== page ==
God leaving his sanctuary, as though “I’m outta here” when it is polluted. It’s not for his sake, but for ours, so must be kept unpoluted. Good for scenarios when we know of contaminated roots & are tempted to say, “Who cares? It was long ago.” (Ezekiel 8:6)

The elderly sister known for zeal had a heart attack. Her believing family fears (correctly) she will be deluged, so directs that NO visits, texts, calls, or cards go to the hospital. They want her to rest. Ha! Word is the sister is trying to thwart them, ...1/2

does not want to be kept of of the loop even for a few days. She is said to be speaking of her faith to everyone....2/2

Weekend tweets:

The Zoom speaker today has his stairwell to upstairs in the background as the most prominent feature. I’ve never seen that before. It is steep with a railing along the wall, but on the other side one might topple over onto the floor on any incautious trip.

Probably a half wall started just out of the Zoom frame, but it was still a half dozen or so unprotected stairs

By stating that his kingdom was no part of this world, Jesus might be said to have abolished “Christendom” before it began—Malcolm Muggeridge. Quoted by the speaker as he read John 6:15 on how people wanted to make Jesus king, and he escaped them

This fellow is quoted sometimes. (search his name) The one I first recalled was, “Posterity will surely be amazed, and I hope vastly amused, that such slipshod and unconvincing theorizing should have so easily captivated 20th-century minds and been so widely & recklessly applied.

It is a downer, that’s for sure. But such reversals of what should be are common in life, even if not as extreme. I like the idea of working at whatever task is at hand. It is a way of salvaging a measure of victory out of what would otherwise be pure defeat. #WatchtowerStudy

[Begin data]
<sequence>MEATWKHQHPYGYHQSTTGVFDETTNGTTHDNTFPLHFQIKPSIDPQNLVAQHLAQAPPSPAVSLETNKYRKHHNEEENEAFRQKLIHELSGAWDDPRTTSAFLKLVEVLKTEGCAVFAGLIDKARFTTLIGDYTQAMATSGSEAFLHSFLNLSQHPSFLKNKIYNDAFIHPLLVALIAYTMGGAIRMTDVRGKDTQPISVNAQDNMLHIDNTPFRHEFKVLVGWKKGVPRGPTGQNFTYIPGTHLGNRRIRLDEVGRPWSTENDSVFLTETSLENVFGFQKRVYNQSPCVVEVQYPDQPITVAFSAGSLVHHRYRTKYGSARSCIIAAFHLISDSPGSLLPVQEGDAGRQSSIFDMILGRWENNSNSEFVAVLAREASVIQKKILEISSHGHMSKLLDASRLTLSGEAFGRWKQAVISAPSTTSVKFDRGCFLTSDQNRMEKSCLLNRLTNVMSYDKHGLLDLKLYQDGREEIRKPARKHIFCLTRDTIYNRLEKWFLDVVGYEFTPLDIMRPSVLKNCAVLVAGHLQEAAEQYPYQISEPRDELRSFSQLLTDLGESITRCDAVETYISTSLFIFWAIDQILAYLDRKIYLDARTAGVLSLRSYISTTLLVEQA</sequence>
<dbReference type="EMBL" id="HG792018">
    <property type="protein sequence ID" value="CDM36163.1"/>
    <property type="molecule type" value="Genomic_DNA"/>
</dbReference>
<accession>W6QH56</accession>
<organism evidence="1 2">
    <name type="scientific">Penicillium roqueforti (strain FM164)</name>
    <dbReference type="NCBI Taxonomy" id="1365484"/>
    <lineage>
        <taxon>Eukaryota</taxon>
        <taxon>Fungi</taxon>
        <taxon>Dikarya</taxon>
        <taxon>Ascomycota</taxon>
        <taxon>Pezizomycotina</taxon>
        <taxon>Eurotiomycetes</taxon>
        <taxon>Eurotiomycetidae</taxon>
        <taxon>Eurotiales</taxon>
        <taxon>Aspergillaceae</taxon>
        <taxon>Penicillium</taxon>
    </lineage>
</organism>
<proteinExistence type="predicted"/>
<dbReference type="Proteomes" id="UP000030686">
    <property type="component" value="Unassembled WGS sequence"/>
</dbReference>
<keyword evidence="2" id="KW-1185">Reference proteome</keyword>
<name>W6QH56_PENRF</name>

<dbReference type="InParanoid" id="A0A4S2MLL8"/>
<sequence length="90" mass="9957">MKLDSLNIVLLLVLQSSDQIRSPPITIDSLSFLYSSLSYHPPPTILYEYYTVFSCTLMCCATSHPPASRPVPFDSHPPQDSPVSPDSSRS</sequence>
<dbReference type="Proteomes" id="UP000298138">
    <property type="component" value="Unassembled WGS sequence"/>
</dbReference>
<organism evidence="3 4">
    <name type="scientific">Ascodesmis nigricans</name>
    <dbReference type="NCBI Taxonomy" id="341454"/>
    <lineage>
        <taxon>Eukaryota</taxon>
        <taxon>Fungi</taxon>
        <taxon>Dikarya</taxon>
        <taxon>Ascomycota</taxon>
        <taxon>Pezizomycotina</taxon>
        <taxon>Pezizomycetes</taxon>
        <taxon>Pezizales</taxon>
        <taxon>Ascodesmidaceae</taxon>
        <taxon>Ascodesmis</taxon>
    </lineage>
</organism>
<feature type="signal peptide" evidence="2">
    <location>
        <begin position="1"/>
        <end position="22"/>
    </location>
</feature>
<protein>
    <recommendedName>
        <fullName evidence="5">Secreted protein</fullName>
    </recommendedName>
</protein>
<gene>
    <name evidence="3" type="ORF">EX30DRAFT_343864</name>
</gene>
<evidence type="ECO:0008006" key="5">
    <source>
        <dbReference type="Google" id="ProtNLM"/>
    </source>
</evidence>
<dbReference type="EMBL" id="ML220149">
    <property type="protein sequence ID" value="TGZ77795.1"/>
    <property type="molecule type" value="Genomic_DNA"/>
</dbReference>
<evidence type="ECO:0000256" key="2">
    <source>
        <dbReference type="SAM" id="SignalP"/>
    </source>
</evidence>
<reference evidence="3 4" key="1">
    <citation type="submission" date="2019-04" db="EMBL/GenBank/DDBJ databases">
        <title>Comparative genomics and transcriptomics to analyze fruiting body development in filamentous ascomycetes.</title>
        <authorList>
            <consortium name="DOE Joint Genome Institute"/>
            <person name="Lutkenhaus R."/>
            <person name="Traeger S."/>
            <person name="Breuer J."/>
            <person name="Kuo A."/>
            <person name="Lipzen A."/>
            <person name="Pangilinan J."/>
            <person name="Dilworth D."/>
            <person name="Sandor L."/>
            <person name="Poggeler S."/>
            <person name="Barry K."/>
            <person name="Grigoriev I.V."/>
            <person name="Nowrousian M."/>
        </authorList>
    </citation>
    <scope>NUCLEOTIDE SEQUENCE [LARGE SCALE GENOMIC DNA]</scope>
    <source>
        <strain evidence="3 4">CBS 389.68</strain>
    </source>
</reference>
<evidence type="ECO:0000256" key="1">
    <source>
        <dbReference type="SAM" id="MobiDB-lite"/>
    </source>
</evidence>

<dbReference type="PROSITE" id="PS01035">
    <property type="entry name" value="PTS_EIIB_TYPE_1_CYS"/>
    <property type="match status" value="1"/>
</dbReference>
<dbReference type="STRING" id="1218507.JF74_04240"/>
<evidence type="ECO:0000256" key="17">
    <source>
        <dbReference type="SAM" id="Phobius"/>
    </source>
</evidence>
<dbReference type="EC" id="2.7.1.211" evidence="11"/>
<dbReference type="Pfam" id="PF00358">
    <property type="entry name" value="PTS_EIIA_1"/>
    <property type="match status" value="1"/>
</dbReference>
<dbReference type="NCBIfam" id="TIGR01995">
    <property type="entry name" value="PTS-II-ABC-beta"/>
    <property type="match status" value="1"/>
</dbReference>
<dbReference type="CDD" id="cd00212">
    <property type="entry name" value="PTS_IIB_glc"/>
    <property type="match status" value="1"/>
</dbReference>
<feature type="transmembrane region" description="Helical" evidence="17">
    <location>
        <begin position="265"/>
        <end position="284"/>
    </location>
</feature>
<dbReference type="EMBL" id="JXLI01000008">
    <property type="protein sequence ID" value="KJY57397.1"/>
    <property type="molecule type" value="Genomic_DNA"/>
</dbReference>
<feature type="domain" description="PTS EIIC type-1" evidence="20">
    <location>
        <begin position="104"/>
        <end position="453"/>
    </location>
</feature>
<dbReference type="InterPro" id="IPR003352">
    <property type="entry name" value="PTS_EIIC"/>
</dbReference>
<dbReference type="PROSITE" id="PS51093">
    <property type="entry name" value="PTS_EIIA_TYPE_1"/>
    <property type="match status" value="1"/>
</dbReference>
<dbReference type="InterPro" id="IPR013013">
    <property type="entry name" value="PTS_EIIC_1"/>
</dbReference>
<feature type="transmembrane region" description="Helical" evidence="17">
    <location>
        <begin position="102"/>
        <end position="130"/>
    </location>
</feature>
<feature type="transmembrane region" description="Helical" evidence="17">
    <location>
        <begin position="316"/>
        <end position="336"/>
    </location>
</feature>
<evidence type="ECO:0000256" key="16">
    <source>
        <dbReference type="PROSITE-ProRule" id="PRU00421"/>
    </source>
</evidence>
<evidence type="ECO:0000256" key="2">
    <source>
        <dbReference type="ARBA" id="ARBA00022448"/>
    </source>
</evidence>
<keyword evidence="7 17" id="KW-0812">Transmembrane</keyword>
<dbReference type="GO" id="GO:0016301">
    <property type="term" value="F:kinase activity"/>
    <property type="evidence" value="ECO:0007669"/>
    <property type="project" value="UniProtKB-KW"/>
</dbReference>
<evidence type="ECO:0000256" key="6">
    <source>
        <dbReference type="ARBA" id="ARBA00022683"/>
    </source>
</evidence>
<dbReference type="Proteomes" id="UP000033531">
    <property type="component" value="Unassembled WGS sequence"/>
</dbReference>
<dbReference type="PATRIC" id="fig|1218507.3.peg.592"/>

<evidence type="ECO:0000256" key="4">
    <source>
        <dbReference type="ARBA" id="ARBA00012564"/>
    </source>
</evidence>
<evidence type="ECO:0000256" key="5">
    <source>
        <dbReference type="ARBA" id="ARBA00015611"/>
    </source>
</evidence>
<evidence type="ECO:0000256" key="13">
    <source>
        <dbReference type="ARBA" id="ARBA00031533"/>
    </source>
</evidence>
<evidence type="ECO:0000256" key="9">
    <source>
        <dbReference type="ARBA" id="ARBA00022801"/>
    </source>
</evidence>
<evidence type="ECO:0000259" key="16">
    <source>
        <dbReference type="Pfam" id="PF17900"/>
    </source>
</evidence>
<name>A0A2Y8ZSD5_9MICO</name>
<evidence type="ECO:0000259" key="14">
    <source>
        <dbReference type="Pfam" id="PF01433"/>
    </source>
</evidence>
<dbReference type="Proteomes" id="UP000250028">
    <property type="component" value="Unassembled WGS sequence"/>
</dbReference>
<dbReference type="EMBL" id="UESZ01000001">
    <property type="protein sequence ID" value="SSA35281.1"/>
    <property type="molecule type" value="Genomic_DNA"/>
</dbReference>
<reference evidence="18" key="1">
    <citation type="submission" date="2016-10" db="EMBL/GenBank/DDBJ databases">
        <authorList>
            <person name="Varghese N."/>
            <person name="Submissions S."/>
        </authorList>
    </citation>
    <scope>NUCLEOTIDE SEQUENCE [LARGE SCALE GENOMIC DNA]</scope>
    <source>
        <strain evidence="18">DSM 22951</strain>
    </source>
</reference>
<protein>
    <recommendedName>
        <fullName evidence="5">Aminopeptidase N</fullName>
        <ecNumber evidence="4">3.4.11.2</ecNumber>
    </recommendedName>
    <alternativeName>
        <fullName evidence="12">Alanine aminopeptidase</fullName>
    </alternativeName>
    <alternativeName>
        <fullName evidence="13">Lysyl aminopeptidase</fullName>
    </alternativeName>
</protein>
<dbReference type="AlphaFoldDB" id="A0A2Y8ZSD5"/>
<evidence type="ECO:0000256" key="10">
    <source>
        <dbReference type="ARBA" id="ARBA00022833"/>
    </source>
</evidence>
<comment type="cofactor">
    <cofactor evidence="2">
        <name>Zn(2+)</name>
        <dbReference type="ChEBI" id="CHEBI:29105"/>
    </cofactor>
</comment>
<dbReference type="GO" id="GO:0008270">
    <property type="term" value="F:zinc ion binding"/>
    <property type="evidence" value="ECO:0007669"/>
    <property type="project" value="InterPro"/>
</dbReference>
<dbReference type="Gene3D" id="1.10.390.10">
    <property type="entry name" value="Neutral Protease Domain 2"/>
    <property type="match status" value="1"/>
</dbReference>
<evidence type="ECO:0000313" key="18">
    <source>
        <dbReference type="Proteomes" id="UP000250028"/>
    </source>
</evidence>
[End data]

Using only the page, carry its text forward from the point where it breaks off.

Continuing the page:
“After you have suffered for a little while”...1 Peter 5:10. Yet some suffer “forever.” But sometimes it is a mindset. Find out what you can do and do it, like Joseph in the prison, sometimes makes all the difference.

The envious guy washing the window—if you have sleeve in one hand, you would have squeegee in the other, not a spray bottle. Some writer has not washed enough windows, methinks. #watchtowerstudy

I have washed windows in my day, even commercially. Trust me, no pro is done up like this I wouldn’t go so far as to say ‘false doctrine,’ but...

I think of Jesus’s word of being paid in full. The squeegee bro has challenges and joys, maybe more joys than the “wicked.” But they will reach a point of being “paid in full,” whereas he will find his greatest reward is yet ahead. #watchtowerstudy

She wasn’t called on, but I told my wife to make sure she gets that comment in someday about how her husband would interrupt his routine to change and call on that person “who is never home.” Don’t add how “today, I can’t even get him to put his dirty dishes in the sink.”


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Another entertainment discussion—each comment more restrictive than the last.

Another one of those text discussions this evening—the service group does this via Zoom every non-meeting night—about entertainment. There was an article on the topic during the year, and this is the 2nd time it has come up on the rotation

The trouble with this kind of discussion is that it so easily devolves to a competition as to who is the most restrictive, each remark topping the other, as though whoever that is takes the crown as most spiritual. And you can’t go the other way. You can’s say, “Well, brothers, we should be reasonable here,” or “sometimes there is some redeeming value”...or “it’s not that bad,” for fear of being seen as one who advocates we all watch crap. Last time, with little righteous ground not already taken, when it was my turn I all but pledged that if a character so much as proposed a toast, that was enough for me to rip the TV off the wall, and throw it in the trash!

But this time I was ready, Before the same routine could play out as last time, I interjected that a discussion like this need not devolve into a contest of who is the most restrictive, & that person wins, as though he or she must be the most spiritual; it isn’t necessarily so. 

Would you put even a little bit of poison in you?—someone repeated that line. Actually, we would and we do. Fast food is horrible for a person, yet how many swear it off entirely? Even non-fast-food—read the ingredients on the can or box someday. Not all of those chemicals are great stuff. Since our physical diet is not perfect, why think our entertainment diet must be perfect?